Main point: One reason to not use external libraries is based on the learning outcome of the task.

This is one of the persistent questions when developing software. When should we get an external library to solve problems and when should we write the functionality ourselves. The answer has many facets: What is the security requirement, does it add or reduce complexity, does it pose a recruitment risk, and, in my case, the goal of writing software.

I have recently started to implement my own Haskell library to do probabilistic programming and explore data. There already exists a couple of alternatives though I still insist on making my own. The main reason is that I am working with the cores of probabilistic programming and need to develop my abstract understanding of the field rather than a concrete competence to use a tool. I opt-in for the abstract understanding as professional opportunities within Haskell are scarce (even more so in Scandinavia) and I can therefore leverage the abstract understanding cross-technology better.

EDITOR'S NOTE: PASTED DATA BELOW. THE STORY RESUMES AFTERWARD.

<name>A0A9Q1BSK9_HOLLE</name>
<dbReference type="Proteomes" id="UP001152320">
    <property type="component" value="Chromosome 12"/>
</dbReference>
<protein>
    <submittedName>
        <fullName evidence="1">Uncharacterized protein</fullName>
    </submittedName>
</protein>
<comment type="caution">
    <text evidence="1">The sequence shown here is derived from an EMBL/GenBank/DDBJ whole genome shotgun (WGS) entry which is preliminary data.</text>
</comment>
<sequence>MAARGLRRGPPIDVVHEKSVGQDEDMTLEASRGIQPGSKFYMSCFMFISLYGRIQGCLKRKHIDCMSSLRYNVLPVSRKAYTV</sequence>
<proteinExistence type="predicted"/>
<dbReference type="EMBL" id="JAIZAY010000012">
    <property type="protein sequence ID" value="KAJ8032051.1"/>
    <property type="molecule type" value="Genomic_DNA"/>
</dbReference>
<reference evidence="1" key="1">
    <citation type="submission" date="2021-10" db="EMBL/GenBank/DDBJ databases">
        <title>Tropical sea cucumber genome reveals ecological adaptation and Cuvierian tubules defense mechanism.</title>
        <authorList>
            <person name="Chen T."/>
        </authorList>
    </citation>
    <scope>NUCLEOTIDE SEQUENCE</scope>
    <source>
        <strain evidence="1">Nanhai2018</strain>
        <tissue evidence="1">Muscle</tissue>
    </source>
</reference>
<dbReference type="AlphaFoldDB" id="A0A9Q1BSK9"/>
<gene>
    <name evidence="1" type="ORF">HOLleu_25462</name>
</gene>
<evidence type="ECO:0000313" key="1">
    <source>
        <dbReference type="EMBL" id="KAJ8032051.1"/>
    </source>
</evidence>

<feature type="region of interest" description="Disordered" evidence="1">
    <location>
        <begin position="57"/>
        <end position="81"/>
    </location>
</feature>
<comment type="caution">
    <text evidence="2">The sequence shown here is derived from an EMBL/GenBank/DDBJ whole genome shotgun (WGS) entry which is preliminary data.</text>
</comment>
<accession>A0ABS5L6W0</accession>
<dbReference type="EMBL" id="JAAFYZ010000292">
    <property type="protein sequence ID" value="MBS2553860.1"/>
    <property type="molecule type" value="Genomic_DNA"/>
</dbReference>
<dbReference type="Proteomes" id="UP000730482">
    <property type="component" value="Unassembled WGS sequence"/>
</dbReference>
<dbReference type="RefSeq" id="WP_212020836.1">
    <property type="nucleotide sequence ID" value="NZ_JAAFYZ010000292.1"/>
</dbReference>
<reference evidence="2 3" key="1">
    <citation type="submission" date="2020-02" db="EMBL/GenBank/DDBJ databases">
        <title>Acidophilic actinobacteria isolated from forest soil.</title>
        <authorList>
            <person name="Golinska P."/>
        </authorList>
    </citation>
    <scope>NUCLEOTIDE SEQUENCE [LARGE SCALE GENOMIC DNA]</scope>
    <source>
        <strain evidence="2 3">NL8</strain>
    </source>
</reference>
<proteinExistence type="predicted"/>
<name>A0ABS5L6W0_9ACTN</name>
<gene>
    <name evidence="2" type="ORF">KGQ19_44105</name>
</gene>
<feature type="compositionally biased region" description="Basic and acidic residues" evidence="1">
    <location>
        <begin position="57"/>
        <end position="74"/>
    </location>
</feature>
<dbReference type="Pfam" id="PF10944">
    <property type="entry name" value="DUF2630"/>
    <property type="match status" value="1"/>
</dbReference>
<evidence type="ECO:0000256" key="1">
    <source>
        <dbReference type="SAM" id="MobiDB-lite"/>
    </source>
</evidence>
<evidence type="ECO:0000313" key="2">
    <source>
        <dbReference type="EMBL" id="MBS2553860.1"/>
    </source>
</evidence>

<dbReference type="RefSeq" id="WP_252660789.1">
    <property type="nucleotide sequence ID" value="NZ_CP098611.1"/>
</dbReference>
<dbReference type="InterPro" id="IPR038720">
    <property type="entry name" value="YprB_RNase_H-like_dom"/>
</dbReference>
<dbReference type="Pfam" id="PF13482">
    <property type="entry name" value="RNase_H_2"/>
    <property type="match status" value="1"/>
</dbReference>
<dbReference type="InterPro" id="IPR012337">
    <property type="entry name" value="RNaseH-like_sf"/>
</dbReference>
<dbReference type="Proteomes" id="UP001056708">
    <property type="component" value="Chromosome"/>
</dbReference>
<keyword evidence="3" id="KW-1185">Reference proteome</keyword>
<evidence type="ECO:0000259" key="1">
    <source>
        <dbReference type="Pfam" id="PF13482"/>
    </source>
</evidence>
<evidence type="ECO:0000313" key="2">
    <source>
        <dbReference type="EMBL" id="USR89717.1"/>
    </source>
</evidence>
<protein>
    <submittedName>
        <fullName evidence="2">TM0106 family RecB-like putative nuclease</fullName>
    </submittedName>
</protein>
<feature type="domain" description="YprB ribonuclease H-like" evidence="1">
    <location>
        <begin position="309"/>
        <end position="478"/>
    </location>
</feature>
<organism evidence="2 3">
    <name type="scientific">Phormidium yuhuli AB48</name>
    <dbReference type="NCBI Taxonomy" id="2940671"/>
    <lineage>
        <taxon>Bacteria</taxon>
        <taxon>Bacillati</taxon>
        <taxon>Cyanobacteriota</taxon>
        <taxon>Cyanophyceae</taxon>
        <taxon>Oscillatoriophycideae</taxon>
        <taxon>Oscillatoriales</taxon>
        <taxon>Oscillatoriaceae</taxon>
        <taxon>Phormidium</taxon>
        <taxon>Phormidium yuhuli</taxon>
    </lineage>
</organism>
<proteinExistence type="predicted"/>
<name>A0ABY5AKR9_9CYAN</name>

Had this project been developed in a language like Java or C# then it would probably have been wiser to focus on the problem domain, like how to analyze specific data, and defer the development of the tools. In particular, because it is easier to leverage tool competencies professionally writing in these languages.